About Grass Seeds


The process of beginning a healthy, aesthetically pleasing lawn starts with choosing the right grass seed and properly applying it. Each situation may be different, depending on the amount of shade on your lawn, your geographic location and the season in which you start. In all cases, though, starting a healthy lawn is more than just getting a spreader and walking it around the yard.


There are two main types of grass seed, warm season and cool season. Some yards, especially in more temperature areas, may have blends of both warm season and cool season grasses so that the yard looks full all growing season. To get this effect, grass seed blends are popular, and are sold at hardware stores and lawn and garden centers.

Time Frame

Because grass seed can be somewhat fragile, there are certain times of the year to avoid planting. Neither winter nor summer are recommended planting times. Even in the southern portion of the country, where it is warmer and may not freeze, most warm season grasses will not grow as well in winter. In the summer, grass seed does not grow well because it dries out faster.


Applying grass seed can be done with a spreader or by hand. In some cases, grass seed can germinate when thrown on the surface of the lawn. In other cases, it will need to be covered with topsoil. Usually, covering the grass seed with one-eighth to one-quarter of an inch of soil is all that is needed.


Though grass seed can germinate from open ground, the cover is often recommended. Because grass seed is so small, it is easily washed or blown away in wet or windy climates. Therefore, the size is an important consideration when it comes to the recommended technique for grass seed.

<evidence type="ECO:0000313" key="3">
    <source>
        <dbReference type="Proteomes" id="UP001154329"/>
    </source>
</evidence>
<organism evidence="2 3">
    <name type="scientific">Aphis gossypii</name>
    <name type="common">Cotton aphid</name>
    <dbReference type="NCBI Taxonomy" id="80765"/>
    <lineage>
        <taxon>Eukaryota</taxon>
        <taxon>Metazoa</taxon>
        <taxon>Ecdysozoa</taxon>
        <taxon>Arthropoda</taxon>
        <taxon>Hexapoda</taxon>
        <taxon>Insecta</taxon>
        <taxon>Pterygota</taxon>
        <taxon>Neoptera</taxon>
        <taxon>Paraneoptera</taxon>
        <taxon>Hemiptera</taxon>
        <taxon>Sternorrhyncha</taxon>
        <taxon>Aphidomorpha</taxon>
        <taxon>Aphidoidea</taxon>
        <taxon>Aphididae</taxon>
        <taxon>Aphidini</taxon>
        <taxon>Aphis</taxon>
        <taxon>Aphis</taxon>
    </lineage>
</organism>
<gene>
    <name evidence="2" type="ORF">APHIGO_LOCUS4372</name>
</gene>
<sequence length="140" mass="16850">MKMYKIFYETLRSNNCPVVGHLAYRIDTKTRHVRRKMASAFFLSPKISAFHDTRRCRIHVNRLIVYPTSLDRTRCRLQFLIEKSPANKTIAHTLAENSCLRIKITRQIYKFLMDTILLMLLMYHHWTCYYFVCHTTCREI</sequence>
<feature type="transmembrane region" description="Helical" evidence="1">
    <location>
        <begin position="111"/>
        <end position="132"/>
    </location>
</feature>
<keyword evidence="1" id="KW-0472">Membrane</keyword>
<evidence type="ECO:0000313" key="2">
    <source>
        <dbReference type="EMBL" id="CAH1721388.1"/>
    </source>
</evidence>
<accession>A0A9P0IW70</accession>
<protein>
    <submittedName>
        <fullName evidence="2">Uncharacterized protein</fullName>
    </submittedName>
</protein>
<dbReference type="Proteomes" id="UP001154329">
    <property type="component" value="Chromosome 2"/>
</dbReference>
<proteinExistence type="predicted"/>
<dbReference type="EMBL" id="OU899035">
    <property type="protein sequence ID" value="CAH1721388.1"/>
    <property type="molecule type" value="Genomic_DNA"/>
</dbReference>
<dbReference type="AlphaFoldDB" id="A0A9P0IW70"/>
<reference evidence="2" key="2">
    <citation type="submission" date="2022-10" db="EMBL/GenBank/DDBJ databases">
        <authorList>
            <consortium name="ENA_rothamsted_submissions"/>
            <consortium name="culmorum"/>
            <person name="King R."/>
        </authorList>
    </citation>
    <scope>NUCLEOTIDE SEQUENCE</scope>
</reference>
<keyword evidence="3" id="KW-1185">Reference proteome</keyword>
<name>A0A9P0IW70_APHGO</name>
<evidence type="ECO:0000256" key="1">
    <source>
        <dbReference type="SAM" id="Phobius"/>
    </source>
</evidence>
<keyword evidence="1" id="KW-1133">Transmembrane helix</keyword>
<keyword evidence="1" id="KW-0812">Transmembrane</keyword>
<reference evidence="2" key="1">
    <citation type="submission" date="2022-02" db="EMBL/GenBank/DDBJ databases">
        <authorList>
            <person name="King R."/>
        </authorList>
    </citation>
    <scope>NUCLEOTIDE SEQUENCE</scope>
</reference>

Planting the proper amount of grass seed is important for the overall success of the lawn. In most cases, the label on the grass seed you choose will provide you with a recommendation for the amount. Generally, this will be listed in pounds per 1,000 square feet. The amount recommended usually falls between 10 to 20 seeds per square inch.


An alternative to planting grass seed is to lay sod. This is fully mature grass that comes in strips. Eventually, the sod will take hold in the yard's topsoil, but this often requires a great deal of watering. Sod is the more expensive option, as well.

Keywords: warm season grass, cool season grass, planting grass seed

About this Author

Kenneth Black has been a freelance writer since 2008. He currently works as a staff writer for "The Times Republican" in Central Iowa. He has written extensively on a variety of topics, including business, politics, family life and travel. Black holds a bachelor's degree in business marketing from the University of Phoenix.